Bachmann joins liberal Dems on bill denying arms to Syria

ADVERTISEMENT
Joining her on the bill are fellow Tea Party Republicans Jeff Duncan of South Carolina, liberal Democrats Rick Nolan of Minnesota and Peter WelchPeter WelchA bipartisan consensus against 'big pharma' is growing in Congress Dems push leaders to talk less about Russia House Dems slam Trump's 'betrayal' on drug pricing MORE of Vermont, and Reps. Scott DesJarlais (R-Tenn.) and Walter Jones (R-N.C.). The bill was introduced by Rep. Chris Gibson (R-N.Y.), one of the least conservative Republicans in Congress.

“This bipartisan legislation will ensure we can maintain our diplomatic and humanitarian efforts to support the Syrian people without getting drawn into another engagement,” Gibson said. “Moving forward, it is vital that Congress be a part of this debate and provide authorization prior to any hostile action or escalation of our involvement.”

Sens. Rand PaulRand PaulThree more GOP senators announce opposition to healthcare bill Rand Paul: Trump 'open to making bill better' Senate GOP delays ObamaCare repeal vote past recess MORE (R-Ky.) and Mike LeeMike LeeThree more GOP senators announce opposition to healthcare bill Senate GOP delays ObamaCare repeal vote past recess Club for Growth opposes Senate ObamaCare repeal bill MORE (R-Utah) partnered with Chris MurphyChris MurphySaudis say Qatar demands are non-negotiable Senate Dems step up protests ahead of ObamaCare repeal vote Dems push for more action on power grid cybersecurity MORE (D-Conn.) and Tom UdallTom UdallOvernight Finance: GOP divided over welfare cuts in budget | Lawmaker loses M on pharma stock he pitched | Yellen: No more financial crises in our lifetimes Overnight Regulation: EPA moves to repeal Obama water rule | Labor chief to review overtime rule | Record fine for Google EPA head faces skeptical senators on budget cuts MORE (D-N.M.) on lnearly identical legislation, barring the Obama administration from “supporting, directly or indirectly, military or paramilitary operations in Syria,” last week. The bill has an exemption for “non-lethal humanitarian assistance.”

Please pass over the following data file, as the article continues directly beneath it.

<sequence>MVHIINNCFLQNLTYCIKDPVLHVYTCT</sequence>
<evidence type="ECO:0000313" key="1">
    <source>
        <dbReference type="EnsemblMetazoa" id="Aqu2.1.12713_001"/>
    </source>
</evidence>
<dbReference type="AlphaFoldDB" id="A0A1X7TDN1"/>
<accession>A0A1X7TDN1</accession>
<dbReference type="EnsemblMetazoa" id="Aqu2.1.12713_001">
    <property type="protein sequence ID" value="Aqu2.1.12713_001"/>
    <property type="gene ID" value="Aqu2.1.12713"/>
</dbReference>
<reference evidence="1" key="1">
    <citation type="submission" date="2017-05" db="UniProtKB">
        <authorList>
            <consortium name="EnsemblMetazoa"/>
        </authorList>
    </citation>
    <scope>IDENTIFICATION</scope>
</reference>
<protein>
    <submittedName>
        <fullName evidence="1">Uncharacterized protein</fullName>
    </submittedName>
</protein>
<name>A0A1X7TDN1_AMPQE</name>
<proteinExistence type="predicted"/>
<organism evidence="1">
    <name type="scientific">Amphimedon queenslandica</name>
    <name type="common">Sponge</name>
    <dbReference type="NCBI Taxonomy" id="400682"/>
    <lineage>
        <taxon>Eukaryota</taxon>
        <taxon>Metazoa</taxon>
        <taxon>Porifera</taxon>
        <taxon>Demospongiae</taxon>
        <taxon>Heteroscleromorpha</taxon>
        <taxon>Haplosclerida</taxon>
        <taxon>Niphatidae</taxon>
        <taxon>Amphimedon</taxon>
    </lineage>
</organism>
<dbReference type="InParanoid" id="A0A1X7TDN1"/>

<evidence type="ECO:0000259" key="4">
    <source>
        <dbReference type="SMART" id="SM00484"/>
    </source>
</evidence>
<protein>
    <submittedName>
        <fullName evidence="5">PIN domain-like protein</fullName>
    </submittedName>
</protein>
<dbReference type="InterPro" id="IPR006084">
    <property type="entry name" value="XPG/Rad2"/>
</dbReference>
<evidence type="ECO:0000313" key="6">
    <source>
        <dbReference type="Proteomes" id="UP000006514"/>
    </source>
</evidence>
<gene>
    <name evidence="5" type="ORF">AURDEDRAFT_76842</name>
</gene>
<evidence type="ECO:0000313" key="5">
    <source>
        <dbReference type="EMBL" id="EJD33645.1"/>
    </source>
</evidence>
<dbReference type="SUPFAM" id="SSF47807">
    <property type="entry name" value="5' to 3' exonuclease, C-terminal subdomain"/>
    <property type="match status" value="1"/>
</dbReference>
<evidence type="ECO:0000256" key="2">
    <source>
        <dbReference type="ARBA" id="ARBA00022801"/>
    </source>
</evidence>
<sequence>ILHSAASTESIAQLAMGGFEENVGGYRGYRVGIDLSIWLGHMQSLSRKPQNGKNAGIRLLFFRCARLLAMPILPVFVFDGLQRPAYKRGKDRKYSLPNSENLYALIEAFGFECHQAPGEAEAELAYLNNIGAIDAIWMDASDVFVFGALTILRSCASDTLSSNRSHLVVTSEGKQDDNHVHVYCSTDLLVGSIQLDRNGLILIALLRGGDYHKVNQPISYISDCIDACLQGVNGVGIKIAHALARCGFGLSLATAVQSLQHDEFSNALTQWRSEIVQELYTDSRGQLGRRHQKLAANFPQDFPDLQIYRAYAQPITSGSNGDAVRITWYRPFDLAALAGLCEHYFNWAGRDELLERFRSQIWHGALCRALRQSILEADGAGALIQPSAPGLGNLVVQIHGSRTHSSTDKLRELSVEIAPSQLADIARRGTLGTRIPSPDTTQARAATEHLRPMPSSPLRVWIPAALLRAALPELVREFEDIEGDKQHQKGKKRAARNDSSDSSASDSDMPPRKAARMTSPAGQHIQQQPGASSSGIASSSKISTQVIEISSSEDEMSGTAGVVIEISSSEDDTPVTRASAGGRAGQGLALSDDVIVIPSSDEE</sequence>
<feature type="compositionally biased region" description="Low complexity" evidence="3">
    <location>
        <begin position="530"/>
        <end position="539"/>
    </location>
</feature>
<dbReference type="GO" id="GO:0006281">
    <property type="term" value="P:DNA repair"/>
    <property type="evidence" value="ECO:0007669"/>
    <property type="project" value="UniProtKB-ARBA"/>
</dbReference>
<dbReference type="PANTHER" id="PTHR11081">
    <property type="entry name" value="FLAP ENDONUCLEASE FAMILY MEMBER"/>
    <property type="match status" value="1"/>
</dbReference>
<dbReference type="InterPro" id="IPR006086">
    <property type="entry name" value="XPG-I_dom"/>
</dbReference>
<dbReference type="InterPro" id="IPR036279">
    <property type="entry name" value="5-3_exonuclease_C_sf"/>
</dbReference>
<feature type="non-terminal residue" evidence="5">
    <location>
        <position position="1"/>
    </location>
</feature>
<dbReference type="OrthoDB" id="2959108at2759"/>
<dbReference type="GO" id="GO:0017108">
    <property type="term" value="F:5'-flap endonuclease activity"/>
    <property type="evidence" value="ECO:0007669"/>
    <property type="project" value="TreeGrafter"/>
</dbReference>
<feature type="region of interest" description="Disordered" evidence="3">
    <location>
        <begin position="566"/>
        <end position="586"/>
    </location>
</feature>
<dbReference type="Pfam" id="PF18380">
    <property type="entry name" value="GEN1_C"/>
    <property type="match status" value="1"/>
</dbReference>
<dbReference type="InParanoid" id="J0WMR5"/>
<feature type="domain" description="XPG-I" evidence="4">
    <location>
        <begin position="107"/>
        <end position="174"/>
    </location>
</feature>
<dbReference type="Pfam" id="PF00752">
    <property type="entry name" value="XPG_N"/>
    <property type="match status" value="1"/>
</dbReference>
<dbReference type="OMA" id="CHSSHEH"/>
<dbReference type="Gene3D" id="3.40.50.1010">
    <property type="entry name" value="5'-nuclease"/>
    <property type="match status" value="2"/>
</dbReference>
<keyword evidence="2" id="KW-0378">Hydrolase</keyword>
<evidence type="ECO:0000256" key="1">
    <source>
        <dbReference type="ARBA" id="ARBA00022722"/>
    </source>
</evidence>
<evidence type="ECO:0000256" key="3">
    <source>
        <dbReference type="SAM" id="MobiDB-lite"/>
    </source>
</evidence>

Neither bill is likely to get much traction, despite polls showing 70 percent of Americans are wary of arming the rebels. Murphy, Udall and Paul were the only “no” votes when legislation to arm the rebels cleared the Senate Foreign Relations panel by a 15-3 vote last month.

Please send tips and comments to Julian Pecquet: jpecquet@thehill.com

Follow us on Twitter: @TheHillGlobal and @JPecquetTheHill